Dallas, Texas. (ConCienciaNews) – More than 3,000 people gathered this week in Dallas, Texas to share a common goal: getting more students from ethnic minorities to study careers in the branches known as STEM: science, technology, engineering and mathematics.
The meeting, which recorded its highest number of participants yet this year, was organized by the Society for the Advancement of Chicanos and Native Americans in Science (SACNAS). However, participants included not only Mexican-American or Native American youths and professionals. There were also students from Argentina and the Caribbean.
Members of SACNAS that have supported this goal from the beginning took advantage of the opportunity to tell their personal stories and talk about how events like these have an influence on career success: from connecting with each other and sharing concerns with students facing the same challenges, to learning where to get the resources to pursue university studies, the benefits are priceless for participants.
"The support and interaction were invaluable," said Juan Meza, a doctor in mathematics who has been attending SACNAS since he was a student. "This has been a place where I could go when things got tough. It was almost like an extension of my family."
Recently, Meza, who is the son of Mexican immigrants, was named one of the 100 most influential Hispanics in the country by Hispanic Business magazine.
Others, like the Native American Jani Ingram, a doctor in chemistry, did not attend these events because she did not know they existed. Now, as a professor, she encourages her students to participate and take advantage of the opportunities available to them as minority students.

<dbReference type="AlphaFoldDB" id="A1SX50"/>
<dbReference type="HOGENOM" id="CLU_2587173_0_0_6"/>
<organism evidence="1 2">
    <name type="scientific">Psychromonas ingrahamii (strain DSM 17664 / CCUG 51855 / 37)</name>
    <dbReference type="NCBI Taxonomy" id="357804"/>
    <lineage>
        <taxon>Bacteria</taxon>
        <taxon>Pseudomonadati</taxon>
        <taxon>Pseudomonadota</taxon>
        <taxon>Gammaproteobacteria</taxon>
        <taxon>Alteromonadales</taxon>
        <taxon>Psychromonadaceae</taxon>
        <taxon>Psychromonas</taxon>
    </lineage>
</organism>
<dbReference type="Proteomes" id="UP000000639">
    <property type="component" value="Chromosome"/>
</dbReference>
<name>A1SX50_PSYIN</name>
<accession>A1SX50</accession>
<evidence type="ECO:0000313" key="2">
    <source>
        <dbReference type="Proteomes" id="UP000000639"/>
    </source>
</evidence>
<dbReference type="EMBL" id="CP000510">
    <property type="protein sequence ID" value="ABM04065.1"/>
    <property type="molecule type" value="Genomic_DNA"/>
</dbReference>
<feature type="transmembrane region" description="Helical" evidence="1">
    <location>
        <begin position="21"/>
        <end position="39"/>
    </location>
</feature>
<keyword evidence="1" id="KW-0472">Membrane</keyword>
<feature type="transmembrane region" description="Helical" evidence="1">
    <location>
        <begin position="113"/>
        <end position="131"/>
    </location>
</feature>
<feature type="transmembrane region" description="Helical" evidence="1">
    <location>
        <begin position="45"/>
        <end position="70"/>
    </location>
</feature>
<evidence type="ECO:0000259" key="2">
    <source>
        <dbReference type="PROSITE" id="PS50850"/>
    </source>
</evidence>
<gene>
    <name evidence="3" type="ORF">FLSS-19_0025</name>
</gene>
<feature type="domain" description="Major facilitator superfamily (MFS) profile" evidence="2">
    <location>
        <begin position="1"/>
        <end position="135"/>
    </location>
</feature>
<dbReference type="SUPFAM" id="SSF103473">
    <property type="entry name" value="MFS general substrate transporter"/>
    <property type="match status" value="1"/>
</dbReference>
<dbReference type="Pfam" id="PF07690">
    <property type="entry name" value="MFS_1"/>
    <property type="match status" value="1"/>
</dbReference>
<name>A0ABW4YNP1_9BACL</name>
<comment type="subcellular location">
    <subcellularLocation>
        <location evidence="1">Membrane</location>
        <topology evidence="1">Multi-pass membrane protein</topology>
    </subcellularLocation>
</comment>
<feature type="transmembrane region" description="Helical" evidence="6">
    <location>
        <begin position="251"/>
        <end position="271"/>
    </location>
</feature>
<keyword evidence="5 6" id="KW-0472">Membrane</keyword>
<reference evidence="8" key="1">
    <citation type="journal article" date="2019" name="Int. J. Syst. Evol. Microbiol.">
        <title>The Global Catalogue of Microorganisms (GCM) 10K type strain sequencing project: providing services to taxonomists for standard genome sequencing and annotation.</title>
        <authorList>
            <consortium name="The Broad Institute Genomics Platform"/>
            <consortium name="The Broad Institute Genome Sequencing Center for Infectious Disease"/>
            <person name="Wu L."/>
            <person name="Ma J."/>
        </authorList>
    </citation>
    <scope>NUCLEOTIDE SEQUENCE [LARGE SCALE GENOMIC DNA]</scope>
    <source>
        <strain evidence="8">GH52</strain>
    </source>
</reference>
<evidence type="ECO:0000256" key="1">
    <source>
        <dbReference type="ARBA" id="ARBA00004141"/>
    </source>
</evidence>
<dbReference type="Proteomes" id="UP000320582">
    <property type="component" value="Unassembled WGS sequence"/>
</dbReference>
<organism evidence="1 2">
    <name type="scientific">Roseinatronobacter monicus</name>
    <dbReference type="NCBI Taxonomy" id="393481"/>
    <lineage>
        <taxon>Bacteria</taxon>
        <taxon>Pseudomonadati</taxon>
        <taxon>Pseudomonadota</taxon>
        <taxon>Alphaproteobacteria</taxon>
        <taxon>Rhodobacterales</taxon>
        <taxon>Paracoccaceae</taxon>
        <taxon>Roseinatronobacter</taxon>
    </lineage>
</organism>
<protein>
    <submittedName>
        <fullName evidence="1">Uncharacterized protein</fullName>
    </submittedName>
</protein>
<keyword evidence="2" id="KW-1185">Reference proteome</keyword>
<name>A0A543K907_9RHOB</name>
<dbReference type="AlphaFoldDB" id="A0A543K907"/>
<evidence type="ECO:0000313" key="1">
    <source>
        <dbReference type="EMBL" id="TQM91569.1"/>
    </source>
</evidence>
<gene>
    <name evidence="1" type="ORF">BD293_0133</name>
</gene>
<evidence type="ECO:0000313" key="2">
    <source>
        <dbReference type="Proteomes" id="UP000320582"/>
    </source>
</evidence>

"I did not know about the existence of SACNAS before I got my current position," Ingram said. "I had no idea about the opportunities. It would have been great to bring my students to meet other students like them."
Tina Garza, doctor in biology and native of El Paso, Texas, emphasized the importance of diversity in academic careers. "Diversity is important because it provides diversity to the way questions are asked, questions that specifically affect our own communities."
That is precisely the goal of SACNAS and annual events like this. Through individualized counseling, specialized seminars, educational resources and scholarships, as well as workshops with science professionals, the organization hopes to increase the representation of participants in the field of science.
This formula has proven to be successful, satisfying an existing demand among minority students. After all, the event has grown from 400 participants at the beginning to more than 3,000 today.
In times when these communities lack representation, encouraging and guiding future Latino or Native American scientists is not only a duty, but a necessity.